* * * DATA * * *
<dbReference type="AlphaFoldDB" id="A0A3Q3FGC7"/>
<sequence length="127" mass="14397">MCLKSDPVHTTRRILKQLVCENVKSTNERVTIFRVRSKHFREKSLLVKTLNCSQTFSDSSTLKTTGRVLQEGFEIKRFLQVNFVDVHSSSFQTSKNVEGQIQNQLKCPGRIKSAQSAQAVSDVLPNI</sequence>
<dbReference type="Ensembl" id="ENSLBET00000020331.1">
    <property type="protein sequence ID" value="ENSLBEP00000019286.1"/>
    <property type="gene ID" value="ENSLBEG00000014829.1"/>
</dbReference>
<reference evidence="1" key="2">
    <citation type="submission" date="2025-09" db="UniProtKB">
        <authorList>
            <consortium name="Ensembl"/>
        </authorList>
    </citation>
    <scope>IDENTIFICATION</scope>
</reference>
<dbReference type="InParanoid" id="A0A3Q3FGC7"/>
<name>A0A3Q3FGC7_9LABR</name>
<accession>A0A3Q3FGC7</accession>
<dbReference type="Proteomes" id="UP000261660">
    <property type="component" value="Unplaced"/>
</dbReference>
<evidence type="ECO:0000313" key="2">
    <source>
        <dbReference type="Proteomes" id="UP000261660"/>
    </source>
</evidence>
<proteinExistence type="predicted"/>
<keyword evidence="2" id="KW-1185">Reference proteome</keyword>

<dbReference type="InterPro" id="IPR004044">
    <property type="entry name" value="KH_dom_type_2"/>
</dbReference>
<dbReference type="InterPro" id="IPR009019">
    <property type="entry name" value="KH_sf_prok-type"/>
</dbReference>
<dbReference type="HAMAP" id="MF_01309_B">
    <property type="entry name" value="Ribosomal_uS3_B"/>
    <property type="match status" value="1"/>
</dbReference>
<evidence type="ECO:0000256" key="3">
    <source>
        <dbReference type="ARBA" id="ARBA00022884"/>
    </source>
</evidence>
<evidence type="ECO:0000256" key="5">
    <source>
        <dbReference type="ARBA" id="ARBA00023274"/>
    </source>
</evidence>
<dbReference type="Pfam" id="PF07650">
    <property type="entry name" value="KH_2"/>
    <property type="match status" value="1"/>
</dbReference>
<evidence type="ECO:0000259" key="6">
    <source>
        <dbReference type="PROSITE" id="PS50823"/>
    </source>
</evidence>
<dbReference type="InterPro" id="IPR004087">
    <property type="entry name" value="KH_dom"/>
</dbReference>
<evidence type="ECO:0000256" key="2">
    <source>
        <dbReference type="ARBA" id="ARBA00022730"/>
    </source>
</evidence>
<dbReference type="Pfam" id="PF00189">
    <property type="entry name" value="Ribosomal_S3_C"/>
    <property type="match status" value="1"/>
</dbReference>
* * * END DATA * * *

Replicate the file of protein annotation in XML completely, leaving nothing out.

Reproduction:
<dbReference type="AlphaFoldDB" id="A0A3Q3FGC7"/>
<sequence length="127" mass="14397">MCLKSDPVHTTRRILKQLVCENVKSTNERVTIFRVRSKHFREKSLLVKTLNCSQTFSDSSTLKTTGRVLQEGFEIKRFLQVNFVDVHSSSFQTSKNVEGQIQNQLKCPGRIKSAQSAQAVSDVLPNI</sequence>
<dbReference type="Ensembl" id="ENSLBET00000020331.1">
    <property type="protein sequence ID" value="ENSLBEP00000019286.1"/>
    <property type="gene ID" value="ENSLBEG00000014829.1"/>
</dbReference>
<reference evidence="1" key="2">
    <citation type="submission" date="2025-09" db="UniProtKB">
        <authorList>
            <consortium name="Ensembl"/>
        </authorList>
    </citation>
    <scope>IDENTIFICATION</scope>
</reference>
<dbReference type="InParanoid" id="A0A3Q3FGC7"/>
<name>A0A3Q3FGC7_9LABR</name>
<accession>A0A3Q3FGC7</accession>
<dbReference type="Proteomes" id="UP000261660">
    <property type="component" value="Unplaced"/>
</dbReference>
<evidence type="ECO:0000313" key="2">
    <source>
        <dbReference type="Proteomes" id="UP000261660"/>
    </source>
</evidence>
<proteinExistence type="predicted"/>
<keyword evidence="2" id="KW-1185">Reference proteome</keyword>

<dbReference type="InterPro" id="IPR004044">
    <property type="entry name" value="KH_dom_type_2"/>
</dbReference>
<dbReference type="InterPro" id="IPR009019">
    <property type="entry name" value="KH_sf_prok-type"/>
</dbReference>
<dbReference type="HAMAP" id="MF_01309_B">
    <property type="entry name" value="Ribosomal_uS3_B"/>
    <property type="match status" value="1"/>
</dbReference>
<evidence type="ECO:0000256" key="3">
    <source>
        <dbReference type="ARBA" id="ARBA00022884"/>
    </source>
</evidence>
<evidence type="ECO:0000256" key="5">
    <source>
        <dbReference type="ARBA" id="ARBA00023274"/>
    </source>
</evidence>
<dbReference type="Pfam" id="PF07650">
    <property type="entry name" value="KH_2"/>
    <property type="match status" value="1"/>
</dbReference>
<evidence type="ECO:0000259" key="6">
    <source>
        <dbReference type="PROSITE" id="PS50823"/>
    </source>
</evidence>
<dbReference type="InterPro" id="IPR004087">
    <property type="entry name" value="KH_dom"/>
</dbReference>
<evidence type="ECO:0000256" key="2">
    <source>
        <dbReference type="ARBA" id="ARBA00022730"/>
    </source>
</evidence>
<dbReference type="Pfam" id="PF00189">
    <property type="entry name" value="Ribosomal_S3_C"/>
    <property type="match status" value="1"/>
</dbReference>